If you’ve participated in Write to the Heart of Your Message this year, or shared it with someone, then I thank you – this has meant more to me than you realise.

I’ll have new journalling programmes coming up in 2017, including this one you can download for free right now.

Stop buying courses and invest in people instead

In the early days of my business I bought a lot of courses. I was on a tight budget, so I thought I should figure out how to do it all myself.

Big mistake.

I ended up with a lot of expensive courses, a very crowded hard drive and plenty of DNC (that’s did-not-complete) guilt – something I never ever had at school or university.

It turns out trying to DIY can be very expensive, if you don’t have the time – or let’s face it – the true desire or urgent need to master the subject. You get stuck, you put it aside, and lo and behold, six months have passed and you still haven’t solved the problem for which you bought the course.

It’s a truism that time is one thing you can’t make more of and if you’re running a business alongside a job, parenting or caregiving duties, or voluntary commitments, your time is going to be very precious indeed.

If you’re not careful, the DIY approach can become another tool for procrastination, another reason to put off launching that website or product. I’ve advised more than one newbie entrepreneur to think very carefully about whether they really want to learn how to build their own WordPress site or whether there might be another way to achieve that.

This year I’ve made a concerted effort to hold onto my debit card when it comes to courses and invest in experts like my business coach, my web designer, my Facebook ads guru, and from time-to-time, a virtual assistant. While these things may appear to cost more money than DIY, in fact they can save you hours and hours of faffing around (not to mention a few clumps of hair), help you get results a lot faster and give you some valuable business allies.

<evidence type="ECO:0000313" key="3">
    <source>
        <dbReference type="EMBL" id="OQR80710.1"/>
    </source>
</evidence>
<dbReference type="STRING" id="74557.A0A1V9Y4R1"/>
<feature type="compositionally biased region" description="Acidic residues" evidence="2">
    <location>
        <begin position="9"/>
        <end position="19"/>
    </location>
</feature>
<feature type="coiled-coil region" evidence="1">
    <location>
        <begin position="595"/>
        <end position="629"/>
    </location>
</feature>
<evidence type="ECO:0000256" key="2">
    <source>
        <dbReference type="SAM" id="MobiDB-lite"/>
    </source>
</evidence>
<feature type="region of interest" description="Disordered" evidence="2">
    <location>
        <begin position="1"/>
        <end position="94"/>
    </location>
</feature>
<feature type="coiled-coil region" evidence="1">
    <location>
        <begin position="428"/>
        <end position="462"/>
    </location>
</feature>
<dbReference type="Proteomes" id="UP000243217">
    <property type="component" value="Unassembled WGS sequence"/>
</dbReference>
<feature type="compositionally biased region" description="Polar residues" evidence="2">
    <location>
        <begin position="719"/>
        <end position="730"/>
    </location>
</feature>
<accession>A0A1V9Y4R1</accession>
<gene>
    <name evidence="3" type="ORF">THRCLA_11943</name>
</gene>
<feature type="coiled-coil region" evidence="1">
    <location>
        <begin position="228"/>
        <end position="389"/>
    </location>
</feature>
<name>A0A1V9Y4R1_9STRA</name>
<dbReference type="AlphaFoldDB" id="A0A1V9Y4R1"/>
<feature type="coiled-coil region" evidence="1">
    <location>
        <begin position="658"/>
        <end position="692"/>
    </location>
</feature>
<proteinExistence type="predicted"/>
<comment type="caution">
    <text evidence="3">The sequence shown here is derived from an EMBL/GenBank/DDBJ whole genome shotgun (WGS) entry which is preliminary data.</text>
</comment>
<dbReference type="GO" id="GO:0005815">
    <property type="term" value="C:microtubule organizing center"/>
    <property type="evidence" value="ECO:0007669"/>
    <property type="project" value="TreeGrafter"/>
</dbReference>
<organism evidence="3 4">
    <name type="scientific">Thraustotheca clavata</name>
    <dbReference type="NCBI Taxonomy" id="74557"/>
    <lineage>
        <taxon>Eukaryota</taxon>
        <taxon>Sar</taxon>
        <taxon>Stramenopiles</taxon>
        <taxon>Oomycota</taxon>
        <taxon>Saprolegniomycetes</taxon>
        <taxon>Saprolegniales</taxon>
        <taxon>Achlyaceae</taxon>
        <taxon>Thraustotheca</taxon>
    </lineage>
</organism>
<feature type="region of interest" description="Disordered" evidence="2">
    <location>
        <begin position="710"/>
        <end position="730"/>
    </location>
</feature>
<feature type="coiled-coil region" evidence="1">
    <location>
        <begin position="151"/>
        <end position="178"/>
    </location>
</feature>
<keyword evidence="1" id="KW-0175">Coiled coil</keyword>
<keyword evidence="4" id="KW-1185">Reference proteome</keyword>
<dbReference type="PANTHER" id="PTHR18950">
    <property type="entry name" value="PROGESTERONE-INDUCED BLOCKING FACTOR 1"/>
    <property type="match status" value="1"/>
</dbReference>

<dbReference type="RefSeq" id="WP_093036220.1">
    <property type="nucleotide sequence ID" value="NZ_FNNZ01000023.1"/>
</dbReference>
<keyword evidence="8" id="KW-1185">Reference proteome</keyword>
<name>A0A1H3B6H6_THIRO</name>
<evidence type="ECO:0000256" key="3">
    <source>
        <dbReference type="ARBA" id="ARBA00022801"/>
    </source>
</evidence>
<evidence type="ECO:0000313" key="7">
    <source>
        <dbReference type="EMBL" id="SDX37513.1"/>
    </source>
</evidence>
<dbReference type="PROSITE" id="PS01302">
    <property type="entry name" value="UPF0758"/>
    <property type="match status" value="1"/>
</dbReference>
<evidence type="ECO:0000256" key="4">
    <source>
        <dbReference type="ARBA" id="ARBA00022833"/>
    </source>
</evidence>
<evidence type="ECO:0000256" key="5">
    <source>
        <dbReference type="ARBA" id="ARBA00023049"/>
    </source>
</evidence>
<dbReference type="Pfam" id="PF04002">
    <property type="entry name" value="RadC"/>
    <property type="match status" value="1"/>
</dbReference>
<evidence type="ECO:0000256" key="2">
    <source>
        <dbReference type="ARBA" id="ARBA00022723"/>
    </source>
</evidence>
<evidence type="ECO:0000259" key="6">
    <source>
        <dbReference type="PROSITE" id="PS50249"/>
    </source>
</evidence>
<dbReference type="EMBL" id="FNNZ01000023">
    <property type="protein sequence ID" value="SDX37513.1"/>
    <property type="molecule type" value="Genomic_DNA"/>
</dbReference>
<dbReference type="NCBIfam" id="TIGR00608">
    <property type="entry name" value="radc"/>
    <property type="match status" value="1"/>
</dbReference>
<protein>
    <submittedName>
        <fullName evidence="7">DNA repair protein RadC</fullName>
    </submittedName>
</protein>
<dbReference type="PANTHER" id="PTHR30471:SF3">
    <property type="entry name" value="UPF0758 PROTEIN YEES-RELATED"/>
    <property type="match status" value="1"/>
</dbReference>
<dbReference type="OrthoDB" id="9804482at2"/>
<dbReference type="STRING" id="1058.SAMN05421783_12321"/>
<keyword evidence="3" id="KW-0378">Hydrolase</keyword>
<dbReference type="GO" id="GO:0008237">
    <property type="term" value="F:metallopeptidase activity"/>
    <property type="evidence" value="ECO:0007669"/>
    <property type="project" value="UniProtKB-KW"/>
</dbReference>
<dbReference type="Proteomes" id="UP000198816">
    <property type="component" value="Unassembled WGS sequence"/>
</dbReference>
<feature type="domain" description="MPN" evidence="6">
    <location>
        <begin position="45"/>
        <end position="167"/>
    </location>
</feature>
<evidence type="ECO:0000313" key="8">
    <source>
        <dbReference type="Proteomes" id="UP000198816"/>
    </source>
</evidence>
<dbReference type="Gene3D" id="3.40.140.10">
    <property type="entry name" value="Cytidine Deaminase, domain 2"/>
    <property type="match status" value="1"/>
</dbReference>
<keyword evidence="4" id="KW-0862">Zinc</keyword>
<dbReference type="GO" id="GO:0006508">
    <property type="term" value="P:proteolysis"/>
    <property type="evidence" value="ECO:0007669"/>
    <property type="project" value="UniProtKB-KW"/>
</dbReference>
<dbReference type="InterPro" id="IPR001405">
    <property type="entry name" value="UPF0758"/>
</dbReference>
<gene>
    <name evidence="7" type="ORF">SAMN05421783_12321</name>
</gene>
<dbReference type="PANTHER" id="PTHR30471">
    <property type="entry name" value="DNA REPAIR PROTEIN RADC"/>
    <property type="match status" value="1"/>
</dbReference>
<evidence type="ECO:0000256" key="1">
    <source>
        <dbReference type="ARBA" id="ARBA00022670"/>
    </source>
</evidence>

What do you need help with in your business? Which experts would you like to hire in 2017?

Thank you so much for reading this blog over the year, for commenting on my posts, for participating in my free challenges, purchasing my products, coming along to a live workshop or joining my Facebook Group. I wish you a safe and happy holiday season, with some deep reflective journalling time tucked in there too.

Now over to you. How can I help you in 2017? What would you like me to create for you? Let me know in the comments below so I can percolate on your ideas over the holidays

Christine
[email protected]

Christine Sheehy will help you refine your core message, find your authentic voice and show up boldly online, so you can grow your tribe of loyal followers AND your business. She teaches women entrepreneurs how to consistently create engaging content and stand out in a noisy online world, through journalling challenges, messaging coaching, copywriting and intimate writing retreats. Originally from New Zealand, Christine currently writes, dreams (and persistently tries and fails to give up coffee, baguette and cheese) from an alpine village in the south of France.